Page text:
HAVE THE FARC-EP DELIVERED ON THEIR PROMISE OF A UNILATERAL CEASE FIRE?

By: Alfonso Rodriguez Insuasty∗

Colombian Peace

Colombian Peace

It is important to recognize the great value of the progress made in the dialogues taking place between the FARC-EP and the national government, currently underway in Havana. Multiple agreements have been solidified and have become a reality: a first agreement that initiates the negotiation, agreements on comprehensive agricultural development, political participation, illicit drugs, the creation of a Commission for Historical Truth, and the system for searching for missing persons. Moreover, we see progress in agreements on the issue of victims, on the topic of Truth, of transitional justice and conditions ensuring non-repetition.

With respect to the de-escalation of the armed conflict, the FARC-EP have already declared six unilateral cease fires, they’re implementing an agreement for humanitarian clearing of landmines in the village of El Orejón in Antioquia, and made a commitment to halt recruitment, training exercises and military schools. All this among many other concrete manifestations that enable progress towards a stable and lasting peace.

Regarding oversight of the Sixth ceasefire decreed by the FARC-EP since last July 20, 2015, that the University Network for Peace, the Broad Front for Peace, Constituents for Peace and faith communities are overseeing, it can be stated that to date:

The FARC-EP has complied with the declaration of a unilateral ceasefire; it is worth noting that their commitment was to cease all offensive action against police, and public and private infrastructure, reserving the right to carry out defensive actions when so warranted.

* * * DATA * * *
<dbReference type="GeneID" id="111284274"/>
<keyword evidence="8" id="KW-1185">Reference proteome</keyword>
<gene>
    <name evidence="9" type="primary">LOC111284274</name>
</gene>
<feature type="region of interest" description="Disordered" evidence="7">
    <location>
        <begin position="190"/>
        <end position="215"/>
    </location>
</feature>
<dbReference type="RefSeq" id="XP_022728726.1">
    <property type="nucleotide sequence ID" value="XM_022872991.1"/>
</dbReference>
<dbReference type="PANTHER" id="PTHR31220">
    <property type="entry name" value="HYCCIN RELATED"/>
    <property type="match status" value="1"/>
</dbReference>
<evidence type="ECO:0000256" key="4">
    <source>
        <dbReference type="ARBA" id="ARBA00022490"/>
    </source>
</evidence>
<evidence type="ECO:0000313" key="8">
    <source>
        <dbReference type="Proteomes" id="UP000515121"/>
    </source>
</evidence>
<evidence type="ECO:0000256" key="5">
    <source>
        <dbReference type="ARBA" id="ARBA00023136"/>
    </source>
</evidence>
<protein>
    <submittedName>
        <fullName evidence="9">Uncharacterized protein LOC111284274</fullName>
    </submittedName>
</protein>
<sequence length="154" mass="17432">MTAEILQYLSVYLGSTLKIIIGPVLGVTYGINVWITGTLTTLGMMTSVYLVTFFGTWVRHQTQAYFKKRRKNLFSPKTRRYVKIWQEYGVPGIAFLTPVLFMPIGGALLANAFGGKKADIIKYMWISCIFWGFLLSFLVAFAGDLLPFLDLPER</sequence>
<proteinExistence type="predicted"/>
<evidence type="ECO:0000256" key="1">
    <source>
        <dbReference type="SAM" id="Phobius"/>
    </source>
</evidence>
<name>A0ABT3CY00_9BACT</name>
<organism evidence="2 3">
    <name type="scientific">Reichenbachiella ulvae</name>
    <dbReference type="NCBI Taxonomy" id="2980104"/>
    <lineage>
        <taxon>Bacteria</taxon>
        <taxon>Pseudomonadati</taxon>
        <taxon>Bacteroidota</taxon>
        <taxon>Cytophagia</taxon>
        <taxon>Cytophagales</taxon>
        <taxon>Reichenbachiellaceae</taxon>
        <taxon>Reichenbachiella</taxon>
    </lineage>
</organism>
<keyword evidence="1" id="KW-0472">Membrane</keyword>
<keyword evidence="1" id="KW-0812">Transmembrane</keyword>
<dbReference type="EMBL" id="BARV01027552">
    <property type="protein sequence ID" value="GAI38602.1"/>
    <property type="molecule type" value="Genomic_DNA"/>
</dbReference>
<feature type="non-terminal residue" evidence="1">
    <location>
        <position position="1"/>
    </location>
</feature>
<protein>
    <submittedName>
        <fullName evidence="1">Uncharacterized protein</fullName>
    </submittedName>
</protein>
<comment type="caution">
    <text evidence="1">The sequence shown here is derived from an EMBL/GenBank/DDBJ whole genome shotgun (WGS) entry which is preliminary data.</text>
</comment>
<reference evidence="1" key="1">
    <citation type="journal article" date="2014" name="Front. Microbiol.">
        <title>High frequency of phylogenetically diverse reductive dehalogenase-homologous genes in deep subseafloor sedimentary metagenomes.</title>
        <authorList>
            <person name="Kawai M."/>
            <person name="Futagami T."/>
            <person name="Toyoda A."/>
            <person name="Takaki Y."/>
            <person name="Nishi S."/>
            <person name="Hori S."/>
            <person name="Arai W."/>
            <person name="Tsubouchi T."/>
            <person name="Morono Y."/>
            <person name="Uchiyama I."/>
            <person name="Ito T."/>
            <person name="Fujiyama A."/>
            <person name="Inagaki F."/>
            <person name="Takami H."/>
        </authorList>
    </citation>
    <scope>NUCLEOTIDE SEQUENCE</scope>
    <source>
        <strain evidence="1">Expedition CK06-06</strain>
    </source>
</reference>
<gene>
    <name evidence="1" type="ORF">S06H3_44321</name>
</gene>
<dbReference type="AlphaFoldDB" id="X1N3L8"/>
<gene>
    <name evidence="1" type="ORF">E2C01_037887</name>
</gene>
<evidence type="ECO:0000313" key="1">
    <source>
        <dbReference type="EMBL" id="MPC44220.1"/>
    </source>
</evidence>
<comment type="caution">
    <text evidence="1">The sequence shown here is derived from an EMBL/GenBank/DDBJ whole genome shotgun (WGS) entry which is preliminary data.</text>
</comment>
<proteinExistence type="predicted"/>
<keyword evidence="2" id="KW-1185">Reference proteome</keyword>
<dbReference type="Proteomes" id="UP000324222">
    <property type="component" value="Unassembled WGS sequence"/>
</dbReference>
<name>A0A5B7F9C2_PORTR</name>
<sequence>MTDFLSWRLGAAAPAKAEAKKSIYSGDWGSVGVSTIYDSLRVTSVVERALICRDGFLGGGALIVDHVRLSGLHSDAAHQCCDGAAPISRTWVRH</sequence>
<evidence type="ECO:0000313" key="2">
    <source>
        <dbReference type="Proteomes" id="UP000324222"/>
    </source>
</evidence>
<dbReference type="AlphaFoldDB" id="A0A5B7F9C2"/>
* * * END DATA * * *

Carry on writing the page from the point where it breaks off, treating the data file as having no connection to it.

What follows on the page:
Thanks to this compliance with the ceasefire, we have seen a representative and visible reduction of deaths and injuries in military actions on the part of the security forces and the insurgency, a significant saving of economic and natural resources during this period along with an ostensible lessening of the impact on public and private productive infrastructure.

The government has taken corresponding steps that are to be applauded: a halt to  the shelling of FARC-EP camps, and de-escalation of the security forces’ military actions, steps to be implemented and evaluated during a 4-month period (August – December 20, 2015).

These agreements and reciprocity have diminished the impact on the civilian population; they have decreased the number of rights violations caused by the armed conflict. This is evidenced by contrasting statistics of various orders, comparing what happened during the unilateral ceasefire and during times of direct armed confrontation.

These developments indicate that it is very important to fast-track the agreements for the definitive bilateral cease fire and begin the negotiation process with the ELN (National Liberation Army) insurgency and the EPL (People’s Liberation Army) immediately.

We propose, for a bilateral ceasefire, agreement on verification protocols that include civil society initiatives; to this end, we point to the advances in this field that have been achieved through the exercise of oversight of the ceasefire.